Forming storming norming performing is one of the most influential ideas in the study of team development. Its less catchy title is the Tuckman framework, which studies how groups develop and deepen. The heightened interest in team development is taking place not just in the academic and research communities. The business world has also acknowledged the benefits of increased productivity from cohesive teams. More and more businesses are recognizing failures in their teams. That simply arranging people into a formal hierarchy does not necessarily lead to the strongest or most efficient teams.
Each of the steps forming, storming, norming, and performing referred to are a specific and necessary stage in the formation of any cohesive group. Whether or not you’re already familiar with the premise underlying the Tuckman framework, in this article we’ll give a concise overview of the best thinking around how teams form and improve.
Stages of Team Development
If you’ve spent much time in the world of business and/or management, you’re probably already at least a little familiar with the boom in the team development field. Academics are studying it, organizations are assembling conferences devoted to it, and sure enough, many quacks are peddling their ability to teach it. But that shouldn’t disguise the fact that the field has generated powerful insights over the decades.
An early and durable model is the Tuckman model of team development. You may have heard managers speak of forming storming norming performing as if the concept is self-explanatory. Let’s unpack the forming norming storming performing definition.
Forming storming norming performing describes the four essential stages of team development, as first codified in the work of psychologist Bruce Tuckman in 1965. Each of these words represent one stage in the model, which individuals inevitably must go through as they form a group into a team.
Forming Norming Storming Performing Model
Perhaps unsurprisingly, the forming norming storming performing model is a four-stage process whose stages can be labeled as–you guessed it–Forming, Storming, Norming, and Performing.
Let’s take a closer look at just what’s meant by each of these stages. Knowing what to expect from each of the forming, storming, norming, and performing stages can help management team building cohesiveness and success.
Stages of Team Development:
Forming, the first stage, refers to the beginnings of group formation. Team members are introduced to one another and begin to learn about each other on relatively superficial levels. Most members remain optimistic and polite in this stage, though there can be anxiety as well. Most of the real details of the work the team will do, as well as the group dynamic – remain unknown. This stage doesn’t last very long before the actual work begins, and the second phase commences.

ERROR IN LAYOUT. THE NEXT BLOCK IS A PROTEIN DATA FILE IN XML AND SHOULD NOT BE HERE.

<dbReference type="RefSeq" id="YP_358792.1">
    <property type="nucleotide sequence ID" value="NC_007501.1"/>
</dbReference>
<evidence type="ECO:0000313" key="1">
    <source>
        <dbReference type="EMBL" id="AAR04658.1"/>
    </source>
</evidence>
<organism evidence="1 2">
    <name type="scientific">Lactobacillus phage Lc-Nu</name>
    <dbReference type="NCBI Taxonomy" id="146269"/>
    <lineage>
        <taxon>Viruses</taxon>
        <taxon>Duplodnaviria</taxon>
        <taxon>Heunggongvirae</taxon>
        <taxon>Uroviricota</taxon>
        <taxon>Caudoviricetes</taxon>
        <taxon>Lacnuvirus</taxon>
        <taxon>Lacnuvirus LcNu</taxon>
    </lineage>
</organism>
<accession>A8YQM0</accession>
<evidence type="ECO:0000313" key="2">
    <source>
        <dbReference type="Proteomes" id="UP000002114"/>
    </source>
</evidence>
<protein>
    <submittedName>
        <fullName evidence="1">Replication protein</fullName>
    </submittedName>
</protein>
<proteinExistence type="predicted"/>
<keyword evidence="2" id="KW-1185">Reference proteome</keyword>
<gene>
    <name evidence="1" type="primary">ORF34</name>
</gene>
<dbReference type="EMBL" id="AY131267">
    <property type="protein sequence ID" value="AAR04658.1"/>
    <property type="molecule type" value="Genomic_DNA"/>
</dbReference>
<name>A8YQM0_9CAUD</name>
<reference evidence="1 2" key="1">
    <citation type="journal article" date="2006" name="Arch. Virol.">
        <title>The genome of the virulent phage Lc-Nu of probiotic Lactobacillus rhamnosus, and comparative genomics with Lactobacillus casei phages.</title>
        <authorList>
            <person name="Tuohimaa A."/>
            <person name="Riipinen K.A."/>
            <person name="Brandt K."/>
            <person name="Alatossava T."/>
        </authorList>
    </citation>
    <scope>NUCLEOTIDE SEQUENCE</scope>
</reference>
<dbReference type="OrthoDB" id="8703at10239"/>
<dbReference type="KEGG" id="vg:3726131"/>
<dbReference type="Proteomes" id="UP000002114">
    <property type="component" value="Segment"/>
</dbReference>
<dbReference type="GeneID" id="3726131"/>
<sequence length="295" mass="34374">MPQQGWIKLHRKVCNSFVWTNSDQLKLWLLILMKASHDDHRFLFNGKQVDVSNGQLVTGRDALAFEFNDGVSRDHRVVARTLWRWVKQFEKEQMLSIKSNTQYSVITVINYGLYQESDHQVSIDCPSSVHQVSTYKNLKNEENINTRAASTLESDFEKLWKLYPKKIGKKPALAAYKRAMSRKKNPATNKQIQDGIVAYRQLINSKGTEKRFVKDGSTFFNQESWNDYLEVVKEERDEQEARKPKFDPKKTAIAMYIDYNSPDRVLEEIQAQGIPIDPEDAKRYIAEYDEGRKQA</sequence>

The second stage, storming, refers to the storm of activity and accountability that begins when the group first begins its work together. New procedures have not been fully learned or mastered, which combines with other unfamiliar conditions to make for an atmosphere of uncertainty. This can lead to increased chances of stress, anxiety, and conflict. Members begin to sense the minute details as well as the sum total of the work that will be required of them. This is also the stage when some members may begin to compete with one another for power or superiority. This is especially likely if early conflict threatens a shared faith in the leadership structure. Leadership, therefore, is of the utmost importance in moving through this difficult stage.
Luckily, the overwhelming elements of the storming stage are temporary. Norming, the third stage, refers to the fact that the team begins to form norms, agreements, rules, and habits. This usually means smoother operation, less conflict, and more group efficiency. Many of the obvious and unavoidable conflicts of the storming stage have been overcome, or at least temporarily defused. The team begins to develop a sense of confidence, momentum, and ease with their various duties and roles. The need for immediate and constant oversight decreases from its maximum in the storming stage.
The final stage occurs once the team masters its tasks & procedures and develops an ongoing stability in its structure. A level of trust has been built that allows each to thrive in their respective roles. There is very little confusion about who should be doing what or how the members relate to one another. The norms have been internalized. This stage describes the maximum of stability. Teams in the performing stage are better equipped to adapt to change – in membership, conditions, or objectives -without collapsing or succumbing to conflict.
Form Storm Norm Perform Chart
To get a sense of the trajectory of group cohesion over the course of the Tuckman model of team development, see our form storm norm perform chart.
No true leader leads only individuals. True leadership is defined by uniting people under a common sense of purpose. Leaders working in the modern business world would do well to study how groups unite, turning from individuals into teams. The forming storming norming performing model is one of the most powerful tools we have for understanding how teams come together. Developing a deeper understanding of this provides an essential tool for any leader looking to get the most from their team.
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